Microsoft Azure, Server teams form new cloud division

Company is creating a new Server and Cloud Division, combining the Windows Server and Solutions group with the Windows Azure group.

In a much anticipated move, Microsoft announced the combination of the Windows Azure group with the Windows Server and Solutions group into a new organization, titled the Server and Cloud Division. The new division, headed by Senior Vice President Amitabh Srivastava, will be a part of the Servers and Tools Business, headed by Bob Muglia.

The new division will "deliver solutions that help our customers realize even greater benefits from Microsoft's investments in on-premises and cloud technologies," according to the Windows Server Division blog. The Windows Azure team blog adds that the combined team will "ensure that customers get the full benefit of Microsoft offerings that span Microsoft's public cloud, on-premises solutions, private clouds, and clouds that our partners host."

The move makes sense, as the company's "software plus services" strategy requires consistency in the management and execution capabilities of both Windows Server and Windows Azure. Microsoft has been working on both Azure and private cloud capabilities for some time now, though its Web site currently pitches its Dynamic Data Center Toolkit as a "foundation" for both private and partner cloud services.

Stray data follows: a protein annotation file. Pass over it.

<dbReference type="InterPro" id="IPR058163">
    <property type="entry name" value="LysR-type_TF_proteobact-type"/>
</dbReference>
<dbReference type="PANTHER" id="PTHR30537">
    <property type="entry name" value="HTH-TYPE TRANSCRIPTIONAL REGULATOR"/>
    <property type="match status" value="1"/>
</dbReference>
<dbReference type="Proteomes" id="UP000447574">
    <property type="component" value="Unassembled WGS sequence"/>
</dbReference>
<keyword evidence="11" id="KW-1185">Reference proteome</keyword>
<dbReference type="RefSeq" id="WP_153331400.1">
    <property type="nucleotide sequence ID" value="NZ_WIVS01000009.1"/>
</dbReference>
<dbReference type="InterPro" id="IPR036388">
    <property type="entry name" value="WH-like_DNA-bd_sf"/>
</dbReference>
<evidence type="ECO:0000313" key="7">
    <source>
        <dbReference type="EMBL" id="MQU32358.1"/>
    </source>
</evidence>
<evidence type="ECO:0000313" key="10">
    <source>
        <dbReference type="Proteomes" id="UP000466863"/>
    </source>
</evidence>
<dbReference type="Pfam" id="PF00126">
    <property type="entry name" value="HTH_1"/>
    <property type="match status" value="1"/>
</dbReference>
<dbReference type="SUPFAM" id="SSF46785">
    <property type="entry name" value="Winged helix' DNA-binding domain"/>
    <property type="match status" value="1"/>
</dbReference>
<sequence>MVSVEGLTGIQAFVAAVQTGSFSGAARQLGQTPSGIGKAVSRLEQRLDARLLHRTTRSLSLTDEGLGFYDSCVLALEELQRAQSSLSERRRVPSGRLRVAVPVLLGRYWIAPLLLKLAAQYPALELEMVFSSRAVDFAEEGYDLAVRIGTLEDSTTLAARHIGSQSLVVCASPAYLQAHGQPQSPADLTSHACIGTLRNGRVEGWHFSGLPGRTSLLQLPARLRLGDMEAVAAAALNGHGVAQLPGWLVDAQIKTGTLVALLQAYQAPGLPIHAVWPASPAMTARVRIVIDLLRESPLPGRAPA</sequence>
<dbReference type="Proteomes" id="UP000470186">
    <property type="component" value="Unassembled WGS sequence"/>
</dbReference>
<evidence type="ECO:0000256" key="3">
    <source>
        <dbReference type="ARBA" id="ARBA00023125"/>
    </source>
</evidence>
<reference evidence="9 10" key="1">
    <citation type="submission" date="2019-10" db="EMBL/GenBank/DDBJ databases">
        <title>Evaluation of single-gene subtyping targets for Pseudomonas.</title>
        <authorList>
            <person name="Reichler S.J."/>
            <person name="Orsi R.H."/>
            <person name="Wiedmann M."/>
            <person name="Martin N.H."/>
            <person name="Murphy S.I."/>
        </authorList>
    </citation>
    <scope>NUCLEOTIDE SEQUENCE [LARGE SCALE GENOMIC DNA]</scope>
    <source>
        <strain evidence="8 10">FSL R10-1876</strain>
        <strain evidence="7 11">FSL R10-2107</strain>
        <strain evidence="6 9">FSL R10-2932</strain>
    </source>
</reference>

It should be noted that this move means that CTO Ray Ozzie is no longer heading the Azure team, a signal that Azure has graduated from a technical project to a full-fledged Microsoft business.

Also announced was the move of the Windows Azure Business and Marketing team, headed by Doug Hauger, to the Server and Tools Marketing group, under Corporate Vice President Robert Wahbe.

About the author

    James Urquhart is a field technologist with almost 20 years of experience in distributed-systems development and deployment, focusing on service-oriented architectures, cloud computing, and virtualization. James is a market strategist for cloud computing at Cisco Systems and an adviser to EnStratus, though the opinions expressed here are strictly his own. He is a member of the CNET Blog Network and is not an employee of CNET.

     

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